Box addresses this: He pretends to resent the human instinct to commune rather than fight because it compromises his machine. He tattles to Nasir that Stone is hanging out with his enemies, the cops downstairs. "It's a big club, the criminal justice system," he says. "We can't exist without each other and we know it." His charge is that Stone is guilty of a form of crony capitalism: Jack Stone doesn't care. He's only in it for the money.

Let's take a minute to admire Box's moxie here. It's quite a move for a detective to suggest to his suspect that his lawyer has an ulterior motive. But he pulls it off. He even claims he's above that kind of sordid frat-bro complicity. He isn't drinking coffee with the opposition, he's up here with Nasir! Seeking the truth! A pro at weaponizing his good-guy brand, Box uses every blandishment he can to get Nasir to open up.

It's a testament to the quality of the writing here that we believe that Nasir (a very booksmart guy) might fall for it. I almost fell for it. Box seems so world-weary and decent, he makes you want to confess to him, especially after Stone refused to hear Nasir's explanation of what really happened. ("I don't want to be stuck with the truth," he says. "Not till I have to be.")

This is all to say that I don't see a lot of merit to the objection (voiced by more than a few) that Nasir was too stupid in the pilot — too trusting, too easily caught and manipulated. Box's gift for eliciting the truth and putting people at ease is how he gets Andrea's (extremely suspicious!) stepfather to talk to him. It's also how he arranges for Nasir to talk to his parents in a room within his hearing. Box isn't really a subtle beast — again, playing Good Cop isn't that innovative — but he is a clever weasel. The little play he staged with the guard who wouldn't let the Khans see their son was routine but heartbreakingly effective. Ugly stuff, particularly since you've watched the Khans try to navigate this insane system. Safar's plate of food kind of broke me (kudos to Poorna Jaganathan for her remarkably understated performance).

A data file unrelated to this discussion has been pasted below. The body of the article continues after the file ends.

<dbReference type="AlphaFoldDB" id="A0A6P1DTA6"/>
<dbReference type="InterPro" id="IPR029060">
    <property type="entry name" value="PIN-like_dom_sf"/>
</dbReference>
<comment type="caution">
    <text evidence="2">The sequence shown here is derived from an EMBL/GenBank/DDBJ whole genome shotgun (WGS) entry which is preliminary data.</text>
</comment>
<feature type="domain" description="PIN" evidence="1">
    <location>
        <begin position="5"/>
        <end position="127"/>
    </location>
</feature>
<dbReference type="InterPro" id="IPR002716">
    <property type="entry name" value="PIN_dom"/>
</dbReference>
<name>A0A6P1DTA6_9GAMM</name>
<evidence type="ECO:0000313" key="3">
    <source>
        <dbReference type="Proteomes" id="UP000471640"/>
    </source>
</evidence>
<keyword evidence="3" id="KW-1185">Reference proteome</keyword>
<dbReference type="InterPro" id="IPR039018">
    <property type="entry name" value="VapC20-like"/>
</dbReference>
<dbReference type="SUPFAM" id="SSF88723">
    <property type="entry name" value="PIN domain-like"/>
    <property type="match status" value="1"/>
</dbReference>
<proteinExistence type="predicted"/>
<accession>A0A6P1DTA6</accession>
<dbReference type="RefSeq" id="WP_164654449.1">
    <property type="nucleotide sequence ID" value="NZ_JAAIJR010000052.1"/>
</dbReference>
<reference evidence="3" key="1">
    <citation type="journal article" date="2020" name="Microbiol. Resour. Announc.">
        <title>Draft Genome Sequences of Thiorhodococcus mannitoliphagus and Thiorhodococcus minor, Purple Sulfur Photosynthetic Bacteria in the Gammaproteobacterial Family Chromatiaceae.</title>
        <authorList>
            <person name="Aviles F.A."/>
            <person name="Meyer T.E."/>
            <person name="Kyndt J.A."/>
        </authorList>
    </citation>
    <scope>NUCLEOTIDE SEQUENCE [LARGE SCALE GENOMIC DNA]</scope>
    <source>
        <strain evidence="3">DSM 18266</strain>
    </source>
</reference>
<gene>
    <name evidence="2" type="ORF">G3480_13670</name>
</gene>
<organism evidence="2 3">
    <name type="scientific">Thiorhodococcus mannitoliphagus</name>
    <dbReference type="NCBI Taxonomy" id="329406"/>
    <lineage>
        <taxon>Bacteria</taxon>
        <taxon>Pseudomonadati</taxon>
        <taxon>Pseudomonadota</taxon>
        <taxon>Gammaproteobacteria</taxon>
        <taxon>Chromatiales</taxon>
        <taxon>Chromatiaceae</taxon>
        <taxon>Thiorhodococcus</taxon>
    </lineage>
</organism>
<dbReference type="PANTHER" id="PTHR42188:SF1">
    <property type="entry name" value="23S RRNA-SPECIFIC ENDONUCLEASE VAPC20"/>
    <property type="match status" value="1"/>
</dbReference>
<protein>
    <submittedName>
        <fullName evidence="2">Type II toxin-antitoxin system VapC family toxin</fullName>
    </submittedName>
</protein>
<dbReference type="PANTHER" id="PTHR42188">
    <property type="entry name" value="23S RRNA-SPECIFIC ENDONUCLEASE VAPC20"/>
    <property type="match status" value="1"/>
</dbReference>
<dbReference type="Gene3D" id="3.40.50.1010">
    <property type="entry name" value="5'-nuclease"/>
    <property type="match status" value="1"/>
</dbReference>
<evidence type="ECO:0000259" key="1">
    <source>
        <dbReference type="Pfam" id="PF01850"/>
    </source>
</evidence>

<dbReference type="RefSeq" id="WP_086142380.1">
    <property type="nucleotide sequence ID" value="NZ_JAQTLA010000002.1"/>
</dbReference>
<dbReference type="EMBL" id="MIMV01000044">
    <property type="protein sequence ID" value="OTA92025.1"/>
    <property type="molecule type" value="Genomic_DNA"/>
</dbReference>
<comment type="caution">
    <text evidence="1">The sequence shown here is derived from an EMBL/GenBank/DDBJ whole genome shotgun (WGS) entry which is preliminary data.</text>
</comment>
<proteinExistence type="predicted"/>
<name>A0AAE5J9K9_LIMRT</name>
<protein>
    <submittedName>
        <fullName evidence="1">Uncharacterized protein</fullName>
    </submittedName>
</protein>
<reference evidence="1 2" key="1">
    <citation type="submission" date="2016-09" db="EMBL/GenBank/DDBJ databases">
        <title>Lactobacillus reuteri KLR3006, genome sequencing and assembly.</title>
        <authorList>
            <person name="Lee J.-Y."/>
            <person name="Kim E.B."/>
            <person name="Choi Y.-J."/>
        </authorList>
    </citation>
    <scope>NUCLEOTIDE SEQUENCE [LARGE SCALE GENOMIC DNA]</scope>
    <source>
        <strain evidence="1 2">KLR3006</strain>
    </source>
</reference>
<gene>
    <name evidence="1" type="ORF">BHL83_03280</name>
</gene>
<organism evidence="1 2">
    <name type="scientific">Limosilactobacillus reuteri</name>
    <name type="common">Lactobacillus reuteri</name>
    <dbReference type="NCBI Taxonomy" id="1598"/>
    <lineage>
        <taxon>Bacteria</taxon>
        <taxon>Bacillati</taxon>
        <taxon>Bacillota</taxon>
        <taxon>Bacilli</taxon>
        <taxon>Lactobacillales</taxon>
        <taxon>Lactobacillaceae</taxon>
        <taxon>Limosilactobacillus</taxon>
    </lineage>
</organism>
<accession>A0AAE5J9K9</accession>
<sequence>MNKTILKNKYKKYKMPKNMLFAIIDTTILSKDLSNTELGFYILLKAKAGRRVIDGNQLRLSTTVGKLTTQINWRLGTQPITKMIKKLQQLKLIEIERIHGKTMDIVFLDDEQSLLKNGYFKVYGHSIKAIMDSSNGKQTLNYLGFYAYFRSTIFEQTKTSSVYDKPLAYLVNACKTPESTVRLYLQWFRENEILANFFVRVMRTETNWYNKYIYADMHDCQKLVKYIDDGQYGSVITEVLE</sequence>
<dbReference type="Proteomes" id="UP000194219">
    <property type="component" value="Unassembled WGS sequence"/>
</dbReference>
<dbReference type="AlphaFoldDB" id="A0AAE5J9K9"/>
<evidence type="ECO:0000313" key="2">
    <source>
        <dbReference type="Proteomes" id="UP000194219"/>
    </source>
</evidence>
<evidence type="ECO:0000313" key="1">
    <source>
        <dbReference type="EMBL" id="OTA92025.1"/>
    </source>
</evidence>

Let's dwell on that plate: The other damage this episode captured was the unreal financial havoc an investigation wreaks upon the innocent. "That's all they are, Your Honor. Charges, not facts," Stone tells the judge, but Khan and his family are decisively and permanently punished anyway, even if no one admits it. The cab, Nasir's stuff, the state even takes their computer — the tool they were using to navigate the system. It's quite clear they may never get any of it back, and that those consequences are dire for a family this hard up. It's especially ugly — in light of the losses we witness — that Box tells Nasir he'll help his father recover his cab, then goes to visit it and does nothing of the kind.

If the first episode's nightmare was more or less Stone's speech to Nasir — "the truth can go to hell because it won't help you" — the nightmare of this one is that the Khans' lives really are just a job for everyone involved. The camera lingers beautifully on the ennui of the court system — the security lines, the dead time that leads people to fetishize coffee. That shot of Jeannie Berlin (playing prosecutor Helen Weiss) almost in silhouette against a wall is beautiful and totally captures the legal system's fatal combination of boredom with high stakes. And stasis is better than the alternative. When the camera cuts from Nasir in the transport to Box in his car, listening to opera, to Stone riding the subway, it's clear that when everyone's moving, they're not going anywhere good.

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Lili Loofbourow

Lili Loofbourow is the culture critic at She's also a special correspondent for the Los Angeles Review of Books and an editor for Beyond Criticism, a Bloomsbury Academic series dedicated to formally experimental criticism. Her writing has appeared in a variety of venues including The Guardian, Salon, The New York Times Magazine, The New Republic, and Slate.